Many people struggle with boundaries. They are often the challenging part of handling relationships, and represent the line between you and others. Your sense of what this line is like in relation to specific people is a good place to start thinking about putting better boundaries in place for yourself.
Managing boundaries can be an emotionally painful process, as we face the reality of how we feel about ourselves and others in our lives. This can include wanting a version of someone that isn’t consistently available to us in the way we would like. For example: a parent, friend, or partner that treats you badly.
We may also feel negatively towards ourselves when we don’t maintain our boundaries, so the way we see ourselves is affected. We might even start to lose our sense of where that boundary is, especially if the interpersonal dynamics touch on elements of our relational history. It can be hard to get a clear sense of what’s going on, and what to do about it to make it stop.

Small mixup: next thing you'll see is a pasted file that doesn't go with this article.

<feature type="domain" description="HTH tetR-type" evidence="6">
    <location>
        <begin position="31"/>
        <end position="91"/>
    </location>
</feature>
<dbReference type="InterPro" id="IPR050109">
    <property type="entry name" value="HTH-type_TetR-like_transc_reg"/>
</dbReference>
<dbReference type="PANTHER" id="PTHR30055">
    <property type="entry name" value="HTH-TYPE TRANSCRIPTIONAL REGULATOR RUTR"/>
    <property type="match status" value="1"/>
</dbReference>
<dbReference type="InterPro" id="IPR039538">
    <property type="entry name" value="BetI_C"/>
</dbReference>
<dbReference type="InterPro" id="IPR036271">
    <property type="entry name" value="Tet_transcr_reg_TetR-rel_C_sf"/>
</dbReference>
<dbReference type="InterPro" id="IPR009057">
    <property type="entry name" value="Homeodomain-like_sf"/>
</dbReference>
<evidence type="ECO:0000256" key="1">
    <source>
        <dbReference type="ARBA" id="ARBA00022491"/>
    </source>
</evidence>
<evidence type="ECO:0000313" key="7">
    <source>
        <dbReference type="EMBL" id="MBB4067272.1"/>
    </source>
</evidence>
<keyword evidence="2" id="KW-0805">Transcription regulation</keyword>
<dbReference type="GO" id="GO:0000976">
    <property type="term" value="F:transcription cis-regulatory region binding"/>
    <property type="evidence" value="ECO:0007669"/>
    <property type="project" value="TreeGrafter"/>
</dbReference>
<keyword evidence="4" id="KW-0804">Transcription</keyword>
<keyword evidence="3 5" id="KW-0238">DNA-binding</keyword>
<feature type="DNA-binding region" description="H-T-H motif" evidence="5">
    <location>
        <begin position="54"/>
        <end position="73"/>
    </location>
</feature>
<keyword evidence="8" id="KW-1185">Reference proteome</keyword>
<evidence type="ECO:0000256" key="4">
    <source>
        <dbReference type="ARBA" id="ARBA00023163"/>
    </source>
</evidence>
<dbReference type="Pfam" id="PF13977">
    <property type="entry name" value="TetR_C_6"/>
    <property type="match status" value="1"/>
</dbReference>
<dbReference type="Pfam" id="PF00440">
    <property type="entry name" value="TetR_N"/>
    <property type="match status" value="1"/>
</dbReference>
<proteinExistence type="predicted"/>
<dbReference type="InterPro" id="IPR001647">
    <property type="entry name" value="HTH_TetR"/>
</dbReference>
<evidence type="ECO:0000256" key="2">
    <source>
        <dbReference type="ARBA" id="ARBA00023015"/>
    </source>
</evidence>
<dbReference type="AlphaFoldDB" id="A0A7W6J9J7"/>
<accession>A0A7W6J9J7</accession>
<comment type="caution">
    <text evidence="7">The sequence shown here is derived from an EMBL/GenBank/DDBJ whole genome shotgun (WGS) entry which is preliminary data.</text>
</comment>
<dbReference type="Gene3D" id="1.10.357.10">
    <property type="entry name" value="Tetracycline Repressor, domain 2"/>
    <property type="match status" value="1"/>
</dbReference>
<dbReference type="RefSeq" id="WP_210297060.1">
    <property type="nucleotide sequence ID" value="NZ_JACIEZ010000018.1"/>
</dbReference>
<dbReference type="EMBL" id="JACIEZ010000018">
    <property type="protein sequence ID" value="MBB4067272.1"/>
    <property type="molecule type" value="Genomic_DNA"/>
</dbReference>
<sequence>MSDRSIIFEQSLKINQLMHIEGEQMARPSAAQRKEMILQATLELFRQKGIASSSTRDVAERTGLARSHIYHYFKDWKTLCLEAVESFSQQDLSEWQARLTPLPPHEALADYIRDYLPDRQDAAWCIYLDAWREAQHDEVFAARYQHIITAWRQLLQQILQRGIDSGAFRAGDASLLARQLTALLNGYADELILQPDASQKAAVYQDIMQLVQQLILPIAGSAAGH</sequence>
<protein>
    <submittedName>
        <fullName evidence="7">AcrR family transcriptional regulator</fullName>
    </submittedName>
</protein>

QUESTIONS TO CONSIDER
Here are some helpful questions to consider in evaluating your boundaries, and start putting better ones in place:
Is this a person who will be open to negotiating the boundaries of our relationship with me?
If not, why not/if yes, how so?
If we can’t negotiate boundaries safely together, what are the steps I need to take to put something in place on my own?
If I need to take steps on my own, who can I ask for practical and emotional support along the way?
What’s my bottom line? Can I communicate and/or put this in place earlier on, so that I’m less compromised?
How am I negatively affected by having my boundaries crossed?
Is my tendency to have my boundaries pushed linked to what I believe I should be to/for others? What other role, if any, would I like to take up instead?
Are there things people say/do to me that reinforce my belief that it’s okay to have my boundaries crossed? What can I tell myself to start changing this belief?
It can be helpful to think about these questions yourself, with someone you trust, or writing it down. These are part of the commitments you can make to yourself in setting up, and sticking to, your personal boundaries.